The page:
Pay-for-performance systems reward high-performers, but how do they impact low-performers? Can these systems be designed to motivate all employees?
Job security has become a recurring theme after the economic downturn. It seems that nobody is completely immune to the threat of layoffs. Have you ever wondered what this does to the productivity and effectiveness of employees? What can employers do to make sure that their employees don’t become discouraged in the face of job insecurity, and instead maintain good job performance?
It can be difficult to evaluate leaders. Do we judge them based on their actions, the success of the individuals in the group, or the group outcomes? Or is there some other way that we determine their effectiveness? Shocking new research shows that people may evaluate leaders based on the racial makeup of the people they are leading.
Playing games or going to work, which is more fun? Okay, that was an easy one, but what if we could make work seem a little like a game? That would probably make work a little more fun, right? This process is called gamification, and researchers are discovering more about how we can use it to motivate employees to feel enthusiastic about going to work.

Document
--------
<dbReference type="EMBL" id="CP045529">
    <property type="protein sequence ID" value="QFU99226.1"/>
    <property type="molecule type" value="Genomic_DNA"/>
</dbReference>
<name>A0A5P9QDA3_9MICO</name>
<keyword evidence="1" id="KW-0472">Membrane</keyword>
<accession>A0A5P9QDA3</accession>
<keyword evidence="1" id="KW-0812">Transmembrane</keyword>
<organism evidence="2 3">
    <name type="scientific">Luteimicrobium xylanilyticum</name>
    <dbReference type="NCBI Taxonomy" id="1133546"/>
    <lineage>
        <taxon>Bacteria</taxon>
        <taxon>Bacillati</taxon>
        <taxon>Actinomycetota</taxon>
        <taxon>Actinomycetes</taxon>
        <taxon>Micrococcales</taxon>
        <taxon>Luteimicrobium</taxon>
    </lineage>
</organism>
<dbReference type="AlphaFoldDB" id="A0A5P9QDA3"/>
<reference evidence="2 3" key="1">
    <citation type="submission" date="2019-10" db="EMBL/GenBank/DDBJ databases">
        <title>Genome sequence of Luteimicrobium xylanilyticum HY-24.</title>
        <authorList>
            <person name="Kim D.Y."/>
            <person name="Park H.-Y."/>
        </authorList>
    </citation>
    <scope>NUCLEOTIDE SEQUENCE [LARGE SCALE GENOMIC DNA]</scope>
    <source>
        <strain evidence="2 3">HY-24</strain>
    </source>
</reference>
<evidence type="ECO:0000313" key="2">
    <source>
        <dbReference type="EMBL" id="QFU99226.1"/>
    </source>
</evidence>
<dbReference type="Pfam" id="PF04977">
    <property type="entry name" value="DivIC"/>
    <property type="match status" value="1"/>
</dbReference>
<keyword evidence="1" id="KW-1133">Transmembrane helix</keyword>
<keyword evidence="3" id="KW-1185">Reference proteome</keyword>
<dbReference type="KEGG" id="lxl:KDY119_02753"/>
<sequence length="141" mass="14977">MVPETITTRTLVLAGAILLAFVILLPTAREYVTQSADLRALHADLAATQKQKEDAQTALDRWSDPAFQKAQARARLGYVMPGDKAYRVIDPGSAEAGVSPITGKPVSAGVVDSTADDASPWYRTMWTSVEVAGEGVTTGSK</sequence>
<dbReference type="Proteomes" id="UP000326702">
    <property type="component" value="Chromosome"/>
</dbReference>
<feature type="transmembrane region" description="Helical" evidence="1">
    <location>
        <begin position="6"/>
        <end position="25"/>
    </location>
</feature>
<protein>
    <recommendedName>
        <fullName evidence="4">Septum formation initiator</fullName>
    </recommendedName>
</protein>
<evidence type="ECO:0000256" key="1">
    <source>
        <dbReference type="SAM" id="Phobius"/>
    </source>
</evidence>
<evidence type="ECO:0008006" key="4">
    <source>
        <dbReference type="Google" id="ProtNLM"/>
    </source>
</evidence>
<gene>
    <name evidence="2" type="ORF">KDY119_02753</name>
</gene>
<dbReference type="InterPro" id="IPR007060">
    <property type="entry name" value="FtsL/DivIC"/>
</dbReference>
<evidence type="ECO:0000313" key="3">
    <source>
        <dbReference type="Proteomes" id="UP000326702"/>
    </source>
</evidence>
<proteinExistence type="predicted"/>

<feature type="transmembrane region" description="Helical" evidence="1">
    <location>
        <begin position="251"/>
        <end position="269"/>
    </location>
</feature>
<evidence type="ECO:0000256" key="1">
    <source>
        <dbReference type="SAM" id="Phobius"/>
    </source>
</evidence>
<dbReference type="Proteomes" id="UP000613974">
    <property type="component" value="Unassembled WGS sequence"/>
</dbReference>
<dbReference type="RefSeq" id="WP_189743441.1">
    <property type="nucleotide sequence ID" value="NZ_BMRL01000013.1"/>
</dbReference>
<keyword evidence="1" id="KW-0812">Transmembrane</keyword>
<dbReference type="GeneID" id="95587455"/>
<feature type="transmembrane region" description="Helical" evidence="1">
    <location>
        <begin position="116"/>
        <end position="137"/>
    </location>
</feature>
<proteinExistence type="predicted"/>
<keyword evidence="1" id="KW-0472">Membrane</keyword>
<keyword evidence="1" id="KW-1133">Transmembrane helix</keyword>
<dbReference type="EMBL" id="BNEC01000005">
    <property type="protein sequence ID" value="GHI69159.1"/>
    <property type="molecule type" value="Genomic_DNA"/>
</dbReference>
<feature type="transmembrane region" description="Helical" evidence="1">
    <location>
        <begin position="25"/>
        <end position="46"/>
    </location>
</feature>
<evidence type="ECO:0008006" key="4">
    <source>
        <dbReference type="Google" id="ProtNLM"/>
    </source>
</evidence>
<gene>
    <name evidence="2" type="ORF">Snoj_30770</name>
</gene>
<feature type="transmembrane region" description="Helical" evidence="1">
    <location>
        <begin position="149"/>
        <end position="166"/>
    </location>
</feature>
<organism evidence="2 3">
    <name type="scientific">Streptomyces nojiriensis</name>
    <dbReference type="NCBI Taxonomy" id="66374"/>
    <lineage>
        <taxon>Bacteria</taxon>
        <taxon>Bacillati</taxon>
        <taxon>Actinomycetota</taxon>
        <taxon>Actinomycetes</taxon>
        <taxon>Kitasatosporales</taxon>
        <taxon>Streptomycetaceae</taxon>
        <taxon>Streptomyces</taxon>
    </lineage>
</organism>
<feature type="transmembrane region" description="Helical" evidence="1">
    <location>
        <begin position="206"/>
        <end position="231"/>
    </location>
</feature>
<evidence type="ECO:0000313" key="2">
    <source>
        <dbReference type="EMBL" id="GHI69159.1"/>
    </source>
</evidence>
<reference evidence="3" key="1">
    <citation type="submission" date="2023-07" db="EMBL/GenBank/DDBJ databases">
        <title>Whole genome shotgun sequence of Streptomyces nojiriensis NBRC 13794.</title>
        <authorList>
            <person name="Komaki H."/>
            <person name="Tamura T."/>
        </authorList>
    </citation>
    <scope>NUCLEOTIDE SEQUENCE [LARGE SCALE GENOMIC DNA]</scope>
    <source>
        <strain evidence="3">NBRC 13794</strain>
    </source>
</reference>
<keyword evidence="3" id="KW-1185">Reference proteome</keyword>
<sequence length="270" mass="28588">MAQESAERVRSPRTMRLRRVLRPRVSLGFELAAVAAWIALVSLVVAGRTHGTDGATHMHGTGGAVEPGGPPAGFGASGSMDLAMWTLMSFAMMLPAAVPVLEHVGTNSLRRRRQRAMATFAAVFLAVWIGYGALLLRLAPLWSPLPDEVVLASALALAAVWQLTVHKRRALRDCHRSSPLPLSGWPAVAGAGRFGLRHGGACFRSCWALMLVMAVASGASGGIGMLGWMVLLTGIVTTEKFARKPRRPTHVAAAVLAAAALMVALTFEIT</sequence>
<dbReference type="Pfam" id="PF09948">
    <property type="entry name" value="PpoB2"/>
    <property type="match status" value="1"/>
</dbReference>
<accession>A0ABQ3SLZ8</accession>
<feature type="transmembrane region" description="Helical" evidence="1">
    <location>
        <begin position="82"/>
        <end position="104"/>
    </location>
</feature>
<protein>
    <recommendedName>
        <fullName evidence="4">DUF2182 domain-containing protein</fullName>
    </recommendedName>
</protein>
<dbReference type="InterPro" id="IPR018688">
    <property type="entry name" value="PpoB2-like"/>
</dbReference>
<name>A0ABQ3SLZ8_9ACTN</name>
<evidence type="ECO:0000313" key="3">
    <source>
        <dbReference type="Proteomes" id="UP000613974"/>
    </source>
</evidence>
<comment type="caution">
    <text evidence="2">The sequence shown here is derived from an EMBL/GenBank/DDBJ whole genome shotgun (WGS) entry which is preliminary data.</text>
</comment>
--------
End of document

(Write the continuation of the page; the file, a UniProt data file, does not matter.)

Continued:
Corporate Social Performance is on the incline, and job seekers are increasingly starting to take notice. A new study examines how corporate social performance– including community involvement and pro-environmental efforts– can impact recruitment efforts and even make a company stand out among eager job seekers.